Failure To See And Avoid Blamed In Florida Midair

  • E-Mail this Article
  • View Printable Article
  • Text size:

    • A
    • A
    • A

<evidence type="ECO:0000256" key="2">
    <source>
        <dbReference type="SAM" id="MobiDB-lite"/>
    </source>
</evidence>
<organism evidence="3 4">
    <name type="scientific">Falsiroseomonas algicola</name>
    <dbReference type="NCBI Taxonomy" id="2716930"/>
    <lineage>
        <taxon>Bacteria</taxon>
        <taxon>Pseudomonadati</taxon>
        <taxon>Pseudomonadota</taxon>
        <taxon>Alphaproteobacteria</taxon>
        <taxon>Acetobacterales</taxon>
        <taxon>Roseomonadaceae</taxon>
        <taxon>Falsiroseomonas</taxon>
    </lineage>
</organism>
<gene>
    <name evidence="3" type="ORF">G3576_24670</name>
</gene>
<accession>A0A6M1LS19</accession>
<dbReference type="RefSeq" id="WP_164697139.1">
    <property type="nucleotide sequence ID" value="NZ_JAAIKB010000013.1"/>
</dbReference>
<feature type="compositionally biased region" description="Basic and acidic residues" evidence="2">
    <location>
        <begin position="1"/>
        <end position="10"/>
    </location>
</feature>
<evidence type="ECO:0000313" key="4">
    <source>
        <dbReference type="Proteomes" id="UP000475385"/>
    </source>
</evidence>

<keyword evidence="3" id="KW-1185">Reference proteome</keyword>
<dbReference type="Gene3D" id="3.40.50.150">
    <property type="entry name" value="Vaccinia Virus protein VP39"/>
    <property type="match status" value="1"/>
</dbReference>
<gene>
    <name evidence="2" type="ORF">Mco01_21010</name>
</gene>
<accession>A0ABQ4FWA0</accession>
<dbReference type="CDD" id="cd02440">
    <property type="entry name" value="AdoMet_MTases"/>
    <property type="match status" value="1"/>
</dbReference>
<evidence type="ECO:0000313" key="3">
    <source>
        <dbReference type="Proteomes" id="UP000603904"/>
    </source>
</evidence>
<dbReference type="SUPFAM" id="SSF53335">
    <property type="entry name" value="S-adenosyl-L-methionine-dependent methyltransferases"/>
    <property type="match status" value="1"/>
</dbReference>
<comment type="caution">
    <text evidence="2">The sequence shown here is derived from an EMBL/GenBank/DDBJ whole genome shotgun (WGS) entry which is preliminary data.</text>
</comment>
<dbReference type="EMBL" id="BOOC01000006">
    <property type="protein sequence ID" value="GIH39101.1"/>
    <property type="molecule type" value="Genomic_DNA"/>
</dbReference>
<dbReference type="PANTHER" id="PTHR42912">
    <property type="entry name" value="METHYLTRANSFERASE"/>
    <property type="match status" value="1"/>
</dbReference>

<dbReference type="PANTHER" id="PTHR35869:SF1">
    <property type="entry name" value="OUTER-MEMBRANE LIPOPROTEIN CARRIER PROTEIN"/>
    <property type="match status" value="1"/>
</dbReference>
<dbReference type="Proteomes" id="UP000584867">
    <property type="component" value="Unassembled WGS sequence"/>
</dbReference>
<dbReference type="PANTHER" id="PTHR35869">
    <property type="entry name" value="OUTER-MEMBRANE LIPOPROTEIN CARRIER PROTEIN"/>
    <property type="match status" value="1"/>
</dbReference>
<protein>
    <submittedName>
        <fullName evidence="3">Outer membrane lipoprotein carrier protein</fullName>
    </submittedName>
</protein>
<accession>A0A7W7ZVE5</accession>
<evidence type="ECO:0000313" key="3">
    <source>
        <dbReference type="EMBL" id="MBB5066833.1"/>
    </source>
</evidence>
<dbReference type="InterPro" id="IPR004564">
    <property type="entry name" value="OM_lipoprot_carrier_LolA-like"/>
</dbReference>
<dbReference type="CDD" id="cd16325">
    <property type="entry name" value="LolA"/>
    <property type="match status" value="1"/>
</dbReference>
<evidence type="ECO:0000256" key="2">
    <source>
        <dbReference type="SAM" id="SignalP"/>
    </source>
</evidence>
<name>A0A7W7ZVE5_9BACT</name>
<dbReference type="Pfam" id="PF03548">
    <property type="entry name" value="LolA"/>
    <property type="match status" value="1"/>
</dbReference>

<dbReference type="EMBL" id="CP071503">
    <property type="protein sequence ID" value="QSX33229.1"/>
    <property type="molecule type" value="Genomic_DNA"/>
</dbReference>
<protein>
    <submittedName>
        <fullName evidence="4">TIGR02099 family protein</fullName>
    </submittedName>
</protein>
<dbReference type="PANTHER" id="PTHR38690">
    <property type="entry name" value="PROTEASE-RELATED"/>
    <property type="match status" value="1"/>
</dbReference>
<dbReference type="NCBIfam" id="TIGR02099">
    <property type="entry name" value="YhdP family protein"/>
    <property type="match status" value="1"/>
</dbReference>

The NTSB released its final report last week on the October 2002 midair crash of two Cessna 172s in Coral Springs, Fla., in which two people died. The probable cause of the crash, according to the safety board, was "the failure of the dual students and flight instructors on both [aircraft ] to see and avoid each other, which resulted in a midair collision." Both were training flights that originated from Fort Lauderdale Executive Airport, and each had a private-rated student and an instructor aboard. Visual meteorological conditions prevailed, and no flight plans were filed for either flight. One student was practicing commercial maneuvers in a practice area at about 2,000 feet when "all of a sudden, an airplane appeared very close, in the right corner of their airplane's windshield, having come from behind the blind spot created by their airplane's right wing," according to the report. Both pilots took evasive action, but both apparently turned to the right. The airplanes collided. The commercial student and his instructor entered a spin, but were able to recover and make a safe emergency landing. The other airplane was destroyed on impact, killing the instructor and the student, who was practicing for his instrument rating.